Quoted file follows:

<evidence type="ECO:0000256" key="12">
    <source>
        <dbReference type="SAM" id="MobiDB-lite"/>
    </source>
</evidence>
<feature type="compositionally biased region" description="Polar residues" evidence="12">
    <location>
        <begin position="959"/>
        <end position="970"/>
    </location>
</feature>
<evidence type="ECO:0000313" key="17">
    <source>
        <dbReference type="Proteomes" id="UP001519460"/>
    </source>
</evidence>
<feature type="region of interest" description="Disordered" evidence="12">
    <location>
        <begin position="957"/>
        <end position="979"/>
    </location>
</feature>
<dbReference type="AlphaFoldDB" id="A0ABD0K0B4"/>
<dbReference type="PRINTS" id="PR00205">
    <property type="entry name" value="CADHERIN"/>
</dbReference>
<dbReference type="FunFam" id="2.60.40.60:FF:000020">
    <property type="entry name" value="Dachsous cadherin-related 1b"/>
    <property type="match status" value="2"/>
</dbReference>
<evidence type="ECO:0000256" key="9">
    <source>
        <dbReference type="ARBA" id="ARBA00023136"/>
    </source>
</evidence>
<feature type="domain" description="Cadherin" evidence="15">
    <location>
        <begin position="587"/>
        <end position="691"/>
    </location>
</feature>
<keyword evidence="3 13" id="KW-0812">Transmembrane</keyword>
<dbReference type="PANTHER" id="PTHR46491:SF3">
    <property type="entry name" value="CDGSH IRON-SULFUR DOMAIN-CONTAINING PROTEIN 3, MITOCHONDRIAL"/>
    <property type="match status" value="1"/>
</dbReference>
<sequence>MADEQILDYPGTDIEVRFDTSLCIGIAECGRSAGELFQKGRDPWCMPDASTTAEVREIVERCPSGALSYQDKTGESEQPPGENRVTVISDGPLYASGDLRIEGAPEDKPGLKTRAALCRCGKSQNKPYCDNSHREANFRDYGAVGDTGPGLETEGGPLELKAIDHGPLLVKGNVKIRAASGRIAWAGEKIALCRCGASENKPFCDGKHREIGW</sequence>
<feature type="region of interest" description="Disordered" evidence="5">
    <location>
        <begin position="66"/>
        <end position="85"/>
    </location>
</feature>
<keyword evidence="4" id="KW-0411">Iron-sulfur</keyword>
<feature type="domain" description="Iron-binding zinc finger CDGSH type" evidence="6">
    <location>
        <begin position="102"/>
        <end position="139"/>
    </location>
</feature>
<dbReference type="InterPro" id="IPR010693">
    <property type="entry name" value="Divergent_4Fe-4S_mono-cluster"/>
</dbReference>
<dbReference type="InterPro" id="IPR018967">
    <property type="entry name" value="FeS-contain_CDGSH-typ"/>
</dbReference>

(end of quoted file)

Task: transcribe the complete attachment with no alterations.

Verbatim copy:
<evidence type="ECO:0000256" key="12">
    <source>
        <dbReference type="SAM" id="MobiDB-lite"/>
    </source>
</evidence>
<feature type="compositionally biased region" description="Polar residues" evidence="12">
    <location>
        <begin position="959"/>
        <end position="970"/>
    </location>
</feature>
<evidence type="ECO:0000313" key="17">
    <source>
        <dbReference type="Proteomes" id="UP001519460"/>
    </source>
</evidence>
<feature type="region of interest" description="Disordered" evidence="12">
    <location>
        <begin position="957"/>
        <end position="979"/>
    </location>
</feature>
<dbReference type="AlphaFoldDB" id="A0ABD0K0B4"/>
<dbReference type="PRINTS" id="PR00205">
    <property type="entry name" value="CADHERIN"/>
</dbReference>
<dbReference type="FunFam" id="2.60.40.60:FF:000020">
    <property type="entry name" value="Dachsous cadherin-related 1b"/>
    <property type="match status" value="2"/>
</dbReference>
<evidence type="ECO:0000256" key="9">
    <source>
        <dbReference type="ARBA" id="ARBA00023136"/>
    </source>
</evidence>
<feature type="domain" description="Cadherin" evidence="15">
    <location>
        <begin position="587"/>
        <end position="691"/>
    </location>
</feature>
<keyword evidence="3 13" id="KW-0812">Transmembrane</keyword>
<dbReference type="PANTHER" id="PTHR46491:SF3">
    <property type="entry name" value="CDGSH IRON-SULFUR DOMAIN-CONTAINING PROTEIN 3, MITOCHONDRIAL"/>
    <property type="match status" value="1"/>
</dbReference>
<sequence>MADEQILDYPGTDIEVRFDTSLCIGIAECGRSAGELFQKGRDPWCMPDASTTAEVREIVERCPSGALSYQDKTGESEQPPGENRVTVISDGPLYASGDLRIEGAPEDKPGLKTRAALCRCGKSQNKPYCDNSHREANFRDYGAVGDTGPGLETEGGPLELKAIDHGPLLVKGNVKIRAASGRIAWAGEKIALCRCGASENKPFCDGKHREIGW</sequence>
<feature type="region of interest" description="Disordered" evidence="5">
    <location>
        <begin position="66"/>
        <end position="85"/>
    </location>
</feature>
<keyword evidence="4" id="KW-0411">Iron-sulfur</keyword>
<feature type="domain" description="Iron-binding zinc finger CDGSH type" evidence="6">
    <location>
        <begin position="102"/>
        <end position="139"/>
    </location>
</feature>
<dbReference type="InterPro" id="IPR010693">
    <property type="entry name" value="Divergent_4Fe-4S_mono-cluster"/>
</dbReference>
<dbReference type="InterPro" id="IPR018967">
    <property type="entry name" value="FeS-contain_CDGSH-typ"/>
</dbReference>